Correspondingly, the month of July witnessed the highest number of appeals in Berlin against the Hartz IV laws (2,648) since their introduction in 2005. There is currently a backlog of nearly 30,000 appeals pending before the Berlin social court. Only around 50 percent of such appeals in the first half of 2009 ended with judgments in favor of the plaintiff, while the success rate in 2008 was about 48 per cent.
The points at issue mostly concern accommodation costs and cuts to benefits. The law stipulates that the unemployed are entitled to an “appropriate rent” but the Berlin job centers have been very restrictive in their decisions as to what constitutes appropriate rent. Despite drastic rises in heating and other domestic costs the senate has refused to make any adjustment to rent allowances. In addition, many appeals are undertaken by members of the “working poor” who maintain that the supplement they receive to their wages is insufficient to live on.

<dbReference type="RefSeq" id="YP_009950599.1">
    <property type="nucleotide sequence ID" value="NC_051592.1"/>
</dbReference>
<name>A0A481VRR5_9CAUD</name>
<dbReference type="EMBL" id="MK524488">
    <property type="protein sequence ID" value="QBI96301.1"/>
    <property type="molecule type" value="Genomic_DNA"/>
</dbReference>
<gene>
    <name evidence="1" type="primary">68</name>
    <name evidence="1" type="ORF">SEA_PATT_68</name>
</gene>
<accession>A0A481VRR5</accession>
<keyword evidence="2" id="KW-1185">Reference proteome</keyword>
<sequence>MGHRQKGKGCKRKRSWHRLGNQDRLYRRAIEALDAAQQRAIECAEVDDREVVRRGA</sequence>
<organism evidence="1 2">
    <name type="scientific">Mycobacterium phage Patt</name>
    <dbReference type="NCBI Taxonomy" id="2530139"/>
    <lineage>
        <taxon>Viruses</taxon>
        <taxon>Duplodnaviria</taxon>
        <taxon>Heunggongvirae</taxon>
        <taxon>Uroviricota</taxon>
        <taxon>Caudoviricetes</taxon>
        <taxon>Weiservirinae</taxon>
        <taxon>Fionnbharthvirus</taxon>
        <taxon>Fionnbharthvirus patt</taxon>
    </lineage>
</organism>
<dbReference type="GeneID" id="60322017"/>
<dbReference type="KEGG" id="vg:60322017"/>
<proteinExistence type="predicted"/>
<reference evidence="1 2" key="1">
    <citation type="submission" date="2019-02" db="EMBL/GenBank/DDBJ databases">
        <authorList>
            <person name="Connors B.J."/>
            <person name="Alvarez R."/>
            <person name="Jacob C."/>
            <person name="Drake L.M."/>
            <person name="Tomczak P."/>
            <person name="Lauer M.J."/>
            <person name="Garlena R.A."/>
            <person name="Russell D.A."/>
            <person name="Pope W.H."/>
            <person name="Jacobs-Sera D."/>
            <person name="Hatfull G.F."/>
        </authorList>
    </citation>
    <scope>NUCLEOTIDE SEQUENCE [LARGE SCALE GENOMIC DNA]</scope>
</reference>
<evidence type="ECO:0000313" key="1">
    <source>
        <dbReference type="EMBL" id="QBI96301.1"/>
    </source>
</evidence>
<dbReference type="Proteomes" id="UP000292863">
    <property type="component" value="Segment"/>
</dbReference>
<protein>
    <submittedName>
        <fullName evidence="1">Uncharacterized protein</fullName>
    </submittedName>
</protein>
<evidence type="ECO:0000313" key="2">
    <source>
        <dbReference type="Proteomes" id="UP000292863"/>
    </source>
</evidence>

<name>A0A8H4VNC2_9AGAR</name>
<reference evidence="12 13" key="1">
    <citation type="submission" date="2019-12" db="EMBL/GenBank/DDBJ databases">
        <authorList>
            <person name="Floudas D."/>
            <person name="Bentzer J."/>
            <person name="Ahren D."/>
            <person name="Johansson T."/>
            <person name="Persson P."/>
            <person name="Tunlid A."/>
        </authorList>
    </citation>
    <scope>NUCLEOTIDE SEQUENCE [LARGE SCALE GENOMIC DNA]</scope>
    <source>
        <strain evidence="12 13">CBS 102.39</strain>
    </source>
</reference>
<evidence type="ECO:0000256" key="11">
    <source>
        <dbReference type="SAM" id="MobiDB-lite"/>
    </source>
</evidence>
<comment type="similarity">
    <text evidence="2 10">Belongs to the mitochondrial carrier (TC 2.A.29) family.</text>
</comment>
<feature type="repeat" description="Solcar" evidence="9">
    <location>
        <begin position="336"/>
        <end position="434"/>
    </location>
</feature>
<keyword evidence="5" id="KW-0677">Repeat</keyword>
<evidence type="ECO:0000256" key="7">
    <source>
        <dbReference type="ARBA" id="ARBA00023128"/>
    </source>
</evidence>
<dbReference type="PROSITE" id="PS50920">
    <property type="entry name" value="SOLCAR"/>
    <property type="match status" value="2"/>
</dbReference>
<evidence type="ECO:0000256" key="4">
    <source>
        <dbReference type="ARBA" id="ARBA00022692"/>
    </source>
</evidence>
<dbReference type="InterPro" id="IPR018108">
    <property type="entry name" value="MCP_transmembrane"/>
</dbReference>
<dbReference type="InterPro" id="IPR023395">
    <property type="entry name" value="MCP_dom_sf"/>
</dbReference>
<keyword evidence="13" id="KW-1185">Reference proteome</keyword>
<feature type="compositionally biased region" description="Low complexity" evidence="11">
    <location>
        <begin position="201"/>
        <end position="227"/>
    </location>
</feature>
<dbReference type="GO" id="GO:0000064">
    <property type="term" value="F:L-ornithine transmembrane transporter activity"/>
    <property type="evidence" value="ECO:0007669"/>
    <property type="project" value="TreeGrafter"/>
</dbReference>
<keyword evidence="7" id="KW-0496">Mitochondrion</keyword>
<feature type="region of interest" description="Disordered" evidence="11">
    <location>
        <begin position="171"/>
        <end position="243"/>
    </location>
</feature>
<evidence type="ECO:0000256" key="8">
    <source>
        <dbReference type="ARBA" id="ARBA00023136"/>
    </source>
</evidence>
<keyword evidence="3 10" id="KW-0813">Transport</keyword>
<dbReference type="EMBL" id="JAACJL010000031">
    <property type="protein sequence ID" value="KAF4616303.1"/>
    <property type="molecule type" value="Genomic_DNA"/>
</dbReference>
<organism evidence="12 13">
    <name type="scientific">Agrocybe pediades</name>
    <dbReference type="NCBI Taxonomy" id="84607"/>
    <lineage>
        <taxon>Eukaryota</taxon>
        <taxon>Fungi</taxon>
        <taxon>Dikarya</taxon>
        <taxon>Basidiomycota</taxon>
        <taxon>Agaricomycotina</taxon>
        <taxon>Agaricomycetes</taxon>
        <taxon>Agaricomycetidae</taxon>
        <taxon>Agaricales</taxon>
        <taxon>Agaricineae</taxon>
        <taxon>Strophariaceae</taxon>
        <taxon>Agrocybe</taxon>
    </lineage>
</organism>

Benefits were also reduced for 7,530 unemployed persons in Berlin in 2008 and completely annulled for 298 persons. The job centers can reduce Hartz IV payments by 30 percent or more, if recipients, for example, fail to accept what the job center terms a “reasonable”. Those most affected by such decisions are young adults under 25. The results of the cuts were described by one spokesperson for the unemployed: “Power cuts, renting arrears, hunger. And the feeling that one has been had by the job centre expert”.